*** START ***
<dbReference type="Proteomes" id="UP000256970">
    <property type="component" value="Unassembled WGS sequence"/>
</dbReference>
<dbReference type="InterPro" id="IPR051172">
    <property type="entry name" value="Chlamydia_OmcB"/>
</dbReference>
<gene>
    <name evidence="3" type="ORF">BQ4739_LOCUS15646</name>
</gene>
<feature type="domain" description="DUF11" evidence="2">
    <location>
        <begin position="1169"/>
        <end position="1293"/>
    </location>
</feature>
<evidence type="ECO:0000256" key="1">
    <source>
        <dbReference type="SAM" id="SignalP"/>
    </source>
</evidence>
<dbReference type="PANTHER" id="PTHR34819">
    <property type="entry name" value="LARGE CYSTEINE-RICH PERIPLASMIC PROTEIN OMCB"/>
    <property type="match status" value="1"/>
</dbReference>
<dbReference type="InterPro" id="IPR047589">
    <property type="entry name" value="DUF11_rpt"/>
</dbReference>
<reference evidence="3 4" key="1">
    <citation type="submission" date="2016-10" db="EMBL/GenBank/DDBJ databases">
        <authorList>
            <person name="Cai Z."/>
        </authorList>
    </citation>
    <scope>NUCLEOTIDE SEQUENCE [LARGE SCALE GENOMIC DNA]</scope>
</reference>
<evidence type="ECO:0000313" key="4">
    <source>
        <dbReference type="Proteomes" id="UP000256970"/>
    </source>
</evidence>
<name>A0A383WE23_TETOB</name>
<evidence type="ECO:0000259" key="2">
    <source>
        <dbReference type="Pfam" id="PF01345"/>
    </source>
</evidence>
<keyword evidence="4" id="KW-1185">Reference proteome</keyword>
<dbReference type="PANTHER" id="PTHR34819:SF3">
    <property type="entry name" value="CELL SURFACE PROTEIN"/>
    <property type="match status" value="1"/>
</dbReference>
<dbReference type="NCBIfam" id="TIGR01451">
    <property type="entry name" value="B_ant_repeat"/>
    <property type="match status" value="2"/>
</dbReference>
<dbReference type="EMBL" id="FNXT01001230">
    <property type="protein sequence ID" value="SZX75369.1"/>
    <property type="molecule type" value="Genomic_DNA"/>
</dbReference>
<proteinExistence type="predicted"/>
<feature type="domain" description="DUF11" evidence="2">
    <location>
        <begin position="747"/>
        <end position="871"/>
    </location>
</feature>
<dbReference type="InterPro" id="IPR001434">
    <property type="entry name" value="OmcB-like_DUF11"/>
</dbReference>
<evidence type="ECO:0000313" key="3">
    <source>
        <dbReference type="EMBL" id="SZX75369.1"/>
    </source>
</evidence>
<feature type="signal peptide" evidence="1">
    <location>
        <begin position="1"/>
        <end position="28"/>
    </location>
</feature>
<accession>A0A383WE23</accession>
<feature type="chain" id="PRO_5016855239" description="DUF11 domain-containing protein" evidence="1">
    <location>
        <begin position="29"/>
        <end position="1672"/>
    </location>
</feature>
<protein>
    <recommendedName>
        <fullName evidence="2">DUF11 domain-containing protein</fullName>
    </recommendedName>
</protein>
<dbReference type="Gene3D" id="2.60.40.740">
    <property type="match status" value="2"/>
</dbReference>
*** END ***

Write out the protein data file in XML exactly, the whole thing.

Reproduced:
<dbReference type="Proteomes" id="UP000256970">
    <property type="component" value="Unassembled WGS sequence"/>
</dbReference>
<dbReference type="InterPro" id="IPR051172">
    <property type="entry name" value="Chlamydia_OmcB"/>
</dbReference>
<gene>
    <name evidence="3" type="ORF">BQ4739_LOCUS15646</name>
</gene>
<feature type="domain" description="DUF11" evidence="2">
    <location>
        <begin position="1169"/>
        <end position="1293"/>
    </location>
</feature>
<evidence type="ECO:0000256" key="1">
    <source>
        <dbReference type="SAM" id="SignalP"/>
    </source>
</evidence>
<dbReference type="PANTHER" id="PTHR34819">
    <property type="entry name" value="LARGE CYSTEINE-RICH PERIPLASMIC PROTEIN OMCB"/>
    <property type="match status" value="1"/>
</dbReference>
<dbReference type="InterPro" id="IPR047589">
    <property type="entry name" value="DUF11_rpt"/>
</dbReference>
<reference evidence="3 4" key="1">
    <citation type="submission" date="2016-10" db="EMBL/GenBank/DDBJ databases">
        <authorList>
            <person name="Cai Z."/>
        </authorList>
    </citation>
    <scope>NUCLEOTIDE SEQUENCE [LARGE SCALE GENOMIC DNA]</scope>
</reference>
<evidence type="ECO:0000313" key="4">
    <source>
        <dbReference type="Proteomes" id="UP000256970"/>
    </source>
</evidence>
<name>A0A383WE23_TETOB</name>
<evidence type="ECO:0000259" key="2">
    <source>
        <dbReference type="Pfam" id="PF01345"/>
    </source>
</evidence>
<keyword evidence="4" id="KW-1185">Reference proteome</keyword>
<dbReference type="PANTHER" id="PTHR34819:SF3">
    <property type="entry name" value="CELL SURFACE PROTEIN"/>
    <property type="match status" value="1"/>
</dbReference>
<dbReference type="NCBIfam" id="TIGR01451">
    <property type="entry name" value="B_ant_repeat"/>
    <property type="match status" value="2"/>
</dbReference>
<dbReference type="EMBL" id="FNXT01001230">
    <property type="protein sequence ID" value="SZX75369.1"/>
    <property type="molecule type" value="Genomic_DNA"/>
</dbReference>
<proteinExistence type="predicted"/>
<feature type="domain" description="DUF11" evidence="2">
    <location>
        <begin position="747"/>
        <end position="871"/>
    </location>
</feature>
<dbReference type="InterPro" id="IPR001434">
    <property type="entry name" value="OmcB-like_DUF11"/>
</dbReference>
<evidence type="ECO:0000313" key="3">
    <source>
        <dbReference type="EMBL" id="SZX75369.1"/>
    </source>
</evidence>
<feature type="signal peptide" evidence="1">
    <location>
        <begin position="1"/>
        <end position="28"/>
    </location>
</feature>
<accession>A0A383WE23</accession>
<feature type="chain" id="PRO_5016855239" description="DUF11 domain-containing protein" evidence="1">
    <location>
        <begin position="29"/>
        <end position="1672"/>
    </location>
</feature>
<protein>
    <recommendedName>
        <fullName evidence="2">DUF11 domain-containing protein</fullName>
    </recommendedName>
</protein>
<dbReference type="Gene3D" id="2.60.40.740">
    <property type="match status" value="2"/>
</dbReference>